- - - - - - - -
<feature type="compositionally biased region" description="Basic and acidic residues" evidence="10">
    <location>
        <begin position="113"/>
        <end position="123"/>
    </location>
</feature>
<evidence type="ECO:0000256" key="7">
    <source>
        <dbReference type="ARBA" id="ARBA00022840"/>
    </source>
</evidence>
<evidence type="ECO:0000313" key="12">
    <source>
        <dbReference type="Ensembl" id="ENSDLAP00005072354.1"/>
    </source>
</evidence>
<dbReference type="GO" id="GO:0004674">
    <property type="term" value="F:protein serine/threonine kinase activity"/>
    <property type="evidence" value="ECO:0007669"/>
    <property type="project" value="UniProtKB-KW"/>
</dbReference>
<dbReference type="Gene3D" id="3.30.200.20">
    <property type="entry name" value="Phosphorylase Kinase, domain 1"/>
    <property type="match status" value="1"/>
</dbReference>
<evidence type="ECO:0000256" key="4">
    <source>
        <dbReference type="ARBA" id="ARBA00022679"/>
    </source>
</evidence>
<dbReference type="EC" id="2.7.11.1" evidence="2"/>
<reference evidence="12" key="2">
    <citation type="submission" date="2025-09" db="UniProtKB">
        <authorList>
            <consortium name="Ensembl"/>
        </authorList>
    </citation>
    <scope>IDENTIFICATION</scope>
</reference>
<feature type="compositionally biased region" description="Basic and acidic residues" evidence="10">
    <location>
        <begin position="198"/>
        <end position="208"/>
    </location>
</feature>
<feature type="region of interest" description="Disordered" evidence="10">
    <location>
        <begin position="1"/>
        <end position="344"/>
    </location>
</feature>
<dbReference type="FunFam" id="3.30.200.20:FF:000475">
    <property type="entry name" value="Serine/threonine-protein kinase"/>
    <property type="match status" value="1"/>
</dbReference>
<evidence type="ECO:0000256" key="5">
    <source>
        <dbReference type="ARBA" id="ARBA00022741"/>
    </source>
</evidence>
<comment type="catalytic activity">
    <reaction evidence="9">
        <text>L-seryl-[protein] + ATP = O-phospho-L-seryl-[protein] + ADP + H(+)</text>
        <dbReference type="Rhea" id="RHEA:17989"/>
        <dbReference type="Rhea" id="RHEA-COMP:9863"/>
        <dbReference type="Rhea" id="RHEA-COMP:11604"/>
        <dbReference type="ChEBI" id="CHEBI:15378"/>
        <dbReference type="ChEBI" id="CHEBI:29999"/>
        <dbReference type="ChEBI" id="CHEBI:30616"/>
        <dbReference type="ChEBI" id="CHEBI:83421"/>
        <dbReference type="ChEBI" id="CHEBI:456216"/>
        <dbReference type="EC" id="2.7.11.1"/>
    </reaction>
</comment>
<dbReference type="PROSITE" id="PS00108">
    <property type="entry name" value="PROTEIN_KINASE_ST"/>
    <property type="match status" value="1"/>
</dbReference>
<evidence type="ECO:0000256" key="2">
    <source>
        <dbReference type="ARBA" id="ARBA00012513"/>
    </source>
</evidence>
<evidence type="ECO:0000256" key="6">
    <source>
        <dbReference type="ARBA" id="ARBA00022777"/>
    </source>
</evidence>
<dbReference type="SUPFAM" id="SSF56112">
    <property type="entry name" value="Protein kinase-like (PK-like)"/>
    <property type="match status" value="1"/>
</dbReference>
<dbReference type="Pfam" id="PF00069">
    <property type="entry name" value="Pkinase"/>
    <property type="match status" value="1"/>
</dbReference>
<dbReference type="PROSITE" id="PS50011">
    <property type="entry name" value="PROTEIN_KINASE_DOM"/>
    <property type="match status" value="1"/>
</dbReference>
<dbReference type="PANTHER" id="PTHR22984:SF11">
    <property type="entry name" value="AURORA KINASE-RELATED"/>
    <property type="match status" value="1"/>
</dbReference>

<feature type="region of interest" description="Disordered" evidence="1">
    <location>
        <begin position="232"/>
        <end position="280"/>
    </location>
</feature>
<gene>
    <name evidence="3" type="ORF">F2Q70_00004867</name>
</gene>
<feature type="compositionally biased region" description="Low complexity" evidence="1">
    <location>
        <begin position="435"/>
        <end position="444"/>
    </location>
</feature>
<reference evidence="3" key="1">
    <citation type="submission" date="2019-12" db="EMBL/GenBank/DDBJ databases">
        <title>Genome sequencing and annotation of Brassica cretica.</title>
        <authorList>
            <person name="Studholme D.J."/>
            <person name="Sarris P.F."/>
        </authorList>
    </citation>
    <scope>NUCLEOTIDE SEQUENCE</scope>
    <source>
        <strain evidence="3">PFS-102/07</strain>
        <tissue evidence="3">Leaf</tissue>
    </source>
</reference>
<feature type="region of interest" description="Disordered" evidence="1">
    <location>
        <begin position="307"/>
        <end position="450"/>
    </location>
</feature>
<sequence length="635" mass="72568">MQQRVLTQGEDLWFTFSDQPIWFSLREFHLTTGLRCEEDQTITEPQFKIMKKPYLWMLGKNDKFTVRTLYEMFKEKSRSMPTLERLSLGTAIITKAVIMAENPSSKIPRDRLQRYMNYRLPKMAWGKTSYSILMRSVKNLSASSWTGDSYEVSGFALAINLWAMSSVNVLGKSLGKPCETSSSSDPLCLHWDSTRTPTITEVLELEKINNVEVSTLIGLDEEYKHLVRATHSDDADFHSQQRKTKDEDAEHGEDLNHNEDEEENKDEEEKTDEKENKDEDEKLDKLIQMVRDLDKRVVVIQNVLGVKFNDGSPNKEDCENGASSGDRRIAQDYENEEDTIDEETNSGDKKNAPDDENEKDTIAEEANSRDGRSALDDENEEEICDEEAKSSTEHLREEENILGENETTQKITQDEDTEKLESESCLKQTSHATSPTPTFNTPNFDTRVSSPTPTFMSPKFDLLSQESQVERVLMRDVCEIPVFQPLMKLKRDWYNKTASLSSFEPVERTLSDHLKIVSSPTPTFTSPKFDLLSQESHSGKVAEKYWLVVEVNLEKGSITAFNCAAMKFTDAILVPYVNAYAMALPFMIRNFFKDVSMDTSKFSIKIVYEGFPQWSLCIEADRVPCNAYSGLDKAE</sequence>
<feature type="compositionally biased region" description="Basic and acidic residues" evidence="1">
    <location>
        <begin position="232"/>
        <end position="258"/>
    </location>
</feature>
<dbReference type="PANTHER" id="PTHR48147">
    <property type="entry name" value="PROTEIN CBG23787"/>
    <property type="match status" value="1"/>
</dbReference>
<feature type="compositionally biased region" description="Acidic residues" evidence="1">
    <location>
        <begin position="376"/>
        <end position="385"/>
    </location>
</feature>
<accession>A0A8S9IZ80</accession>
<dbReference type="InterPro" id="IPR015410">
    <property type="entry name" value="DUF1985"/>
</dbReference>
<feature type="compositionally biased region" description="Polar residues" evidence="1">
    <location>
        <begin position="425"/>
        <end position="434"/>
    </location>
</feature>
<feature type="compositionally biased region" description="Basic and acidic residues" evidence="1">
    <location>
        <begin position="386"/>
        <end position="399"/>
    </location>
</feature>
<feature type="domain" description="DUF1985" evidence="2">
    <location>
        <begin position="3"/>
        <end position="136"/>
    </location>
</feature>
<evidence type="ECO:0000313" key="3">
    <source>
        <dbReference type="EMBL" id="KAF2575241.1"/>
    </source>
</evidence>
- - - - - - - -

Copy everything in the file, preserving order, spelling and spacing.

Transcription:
<feature type="compositionally biased region" description="Basic and acidic residues" evidence="10">
    <location>
        <begin position="113"/>
        <end position="123"/>
    </location>
</feature>
<evidence type="ECO:0000256" key="7">
    <source>
        <dbReference type="ARBA" id="ARBA00022840"/>
    </source>
</evidence>
<evidence type="ECO:0000313" key="12">
    <source>
        <dbReference type="Ensembl" id="ENSDLAP00005072354.1"/>
    </source>
</evidence>
<dbReference type="GO" id="GO:0004674">
    <property type="term" value="F:protein serine/threonine kinase activity"/>
    <property type="evidence" value="ECO:0007669"/>
    <property type="project" value="UniProtKB-KW"/>
</dbReference>
<dbReference type="Gene3D" id="3.30.200.20">
    <property type="entry name" value="Phosphorylase Kinase, domain 1"/>
    <property type="match status" value="1"/>
</dbReference>
<evidence type="ECO:0000256" key="4">
    <source>
        <dbReference type="ARBA" id="ARBA00022679"/>
    </source>
</evidence>
<dbReference type="EC" id="2.7.11.1" evidence="2"/>
<reference evidence="12" key="2">
    <citation type="submission" date="2025-09" db="UniProtKB">
        <authorList>
            <consortium name="Ensembl"/>
        </authorList>
    </citation>
    <scope>IDENTIFICATION</scope>
</reference>
<feature type="compositionally biased region" description="Basic and acidic residues" evidence="10">
    <location>
        <begin position="198"/>
        <end position="208"/>
    </location>
</feature>
<feature type="region of interest" description="Disordered" evidence="10">
    <location>
        <begin position="1"/>
        <end position="344"/>
    </location>
</feature>
<dbReference type="FunFam" id="3.30.200.20:FF:000475">
    <property type="entry name" value="Serine/threonine-protein kinase"/>
    <property type="match status" value="1"/>
</dbReference>
<evidence type="ECO:0000256" key="5">
    <source>
        <dbReference type="ARBA" id="ARBA00022741"/>
    </source>
</evidence>
<comment type="catalytic activity">
    <reaction evidence="9">
        <text>L-seryl-[protein] + ATP = O-phospho-L-seryl-[protein] + ADP + H(+)</text>
        <dbReference type="Rhea" id="RHEA:17989"/>
        <dbReference type="Rhea" id="RHEA-COMP:9863"/>
        <dbReference type="Rhea" id="RHEA-COMP:11604"/>
        <dbReference type="ChEBI" id="CHEBI:15378"/>
        <dbReference type="ChEBI" id="CHEBI:29999"/>
        <dbReference type="ChEBI" id="CHEBI:30616"/>
        <dbReference type="ChEBI" id="CHEBI:83421"/>
        <dbReference type="ChEBI" id="CHEBI:456216"/>
        <dbReference type="EC" id="2.7.11.1"/>
    </reaction>
</comment>
<dbReference type="PROSITE" id="PS00108">
    <property type="entry name" value="PROTEIN_KINASE_ST"/>
    <property type="match status" value="1"/>
</dbReference>
<evidence type="ECO:0000256" key="2">
    <source>
        <dbReference type="ARBA" id="ARBA00012513"/>
    </source>
</evidence>
<evidence type="ECO:0000256" key="6">
    <source>
        <dbReference type="ARBA" id="ARBA00022777"/>
    </source>
</evidence>
<dbReference type="SUPFAM" id="SSF56112">
    <property type="entry name" value="Protein kinase-like (PK-like)"/>
    <property type="match status" value="1"/>
</dbReference>
<dbReference type="Pfam" id="PF00069">
    <property type="entry name" value="Pkinase"/>
    <property type="match status" value="1"/>
</dbReference>
<dbReference type="PROSITE" id="PS50011">
    <property type="entry name" value="PROTEIN_KINASE_DOM"/>
    <property type="match status" value="1"/>
</dbReference>
<dbReference type="PANTHER" id="PTHR22984:SF11">
    <property type="entry name" value="AURORA KINASE-RELATED"/>
    <property type="match status" value="1"/>
</dbReference>

<feature type="region of interest" description="Disordered" evidence="1">
    <location>
        <begin position="232"/>
        <end position="280"/>
    </location>
</feature>
<gene>
    <name evidence="3" type="ORF">F2Q70_00004867</name>
</gene>
<feature type="compositionally biased region" description="Low complexity" evidence="1">
    <location>
        <begin position="435"/>
        <end position="444"/>
    </location>
</feature>
<reference evidence="3" key="1">
    <citation type="submission" date="2019-12" db="EMBL/GenBank/DDBJ databases">
        <title>Genome sequencing and annotation of Brassica cretica.</title>
        <authorList>
            <person name="Studholme D.J."/>
            <person name="Sarris P.F."/>
        </authorList>
    </citation>
    <scope>NUCLEOTIDE SEQUENCE</scope>
    <source>
        <strain evidence="3">PFS-102/07</strain>
        <tissue evidence="3">Leaf</tissue>
    </source>
</reference>
<feature type="region of interest" description="Disordered" evidence="1">
    <location>
        <begin position="307"/>
        <end position="450"/>
    </location>
</feature>
<sequence length="635" mass="72568">MQQRVLTQGEDLWFTFSDQPIWFSLREFHLTTGLRCEEDQTITEPQFKIMKKPYLWMLGKNDKFTVRTLYEMFKEKSRSMPTLERLSLGTAIITKAVIMAENPSSKIPRDRLQRYMNYRLPKMAWGKTSYSILMRSVKNLSASSWTGDSYEVSGFALAINLWAMSSVNVLGKSLGKPCETSSSSDPLCLHWDSTRTPTITEVLELEKINNVEVSTLIGLDEEYKHLVRATHSDDADFHSQQRKTKDEDAEHGEDLNHNEDEEENKDEEEKTDEKENKDEDEKLDKLIQMVRDLDKRVVVIQNVLGVKFNDGSPNKEDCENGASSGDRRIAQDYENEEDTIDEETNSGDKKNAPDDENEKDTIAEEANSRDGRSALDDENEEEICDEEAKSSTEHLREEENILGENETTQKITQDEDTEKLESESCLKQTSHATSPTPTFNTPNFDTRVSSPTPTFMSPKFDLLSQESQVERVLMRDVCEIPVFQPLMKLKRDWYNKTASLSSFEPVERTLSDHLKIVSSPTPTFTSPKFDLLSQESHSGKVAEKYWLVVEVNLEKGSITAFNCAAMKFTDAILVPYVNAYAMALPFMIRNFFKDVSMDTSKFSIKIVYEGFPQWSLCIEADRVPCNAYSGLDKAE</sequence>
<feature type="compositionally biased region" description="Basic and acidic residues" evidence="1">
    <location>
        <begin position="232"/>
        <end position="258"/>
    </location>
</feature>
<dbReference type="PANTHER" id="PTHR48147">
    <property type="entry name" value="PROTEIN CBG23787"/>
    <property type="match status" value="1"/>
</dbReference>
<feature type="compositionally biased region" description="Acidic residues" evidence="1">
    <location>
        <begin position="376"/>
        <end position="385"/>
    </location>
</feature>
<accession>A0A8S9IZ80</accession>
<dbReference type="InterPro" id="IPR015410">
    <property type="entry name" value="DUF1985"/>
</dbReference>
<feature type="compositionally biased region" description="Polar residues" evidence="1">
    <location>
        <begin position="425"/>
        <end position="434"/>
    </location>
</feature>
<feature type="compositionally biased region" description="Basic and acidic residues" evidence="1">
    <location>
        <begin position="386"/>
        <end position="399"/>
    </location>
</feature>
<feature type="domain" description="DUF1985" evidence="2">
    <location>
        <begin position="3"/>
        <end position="136"/>
    </location>
</feature>
<evidence type="ECO:0000313" key="3">
    <source>
        <dbReference type="EMBL" id="KAF2575241.1"/>
    </source>
</evidence>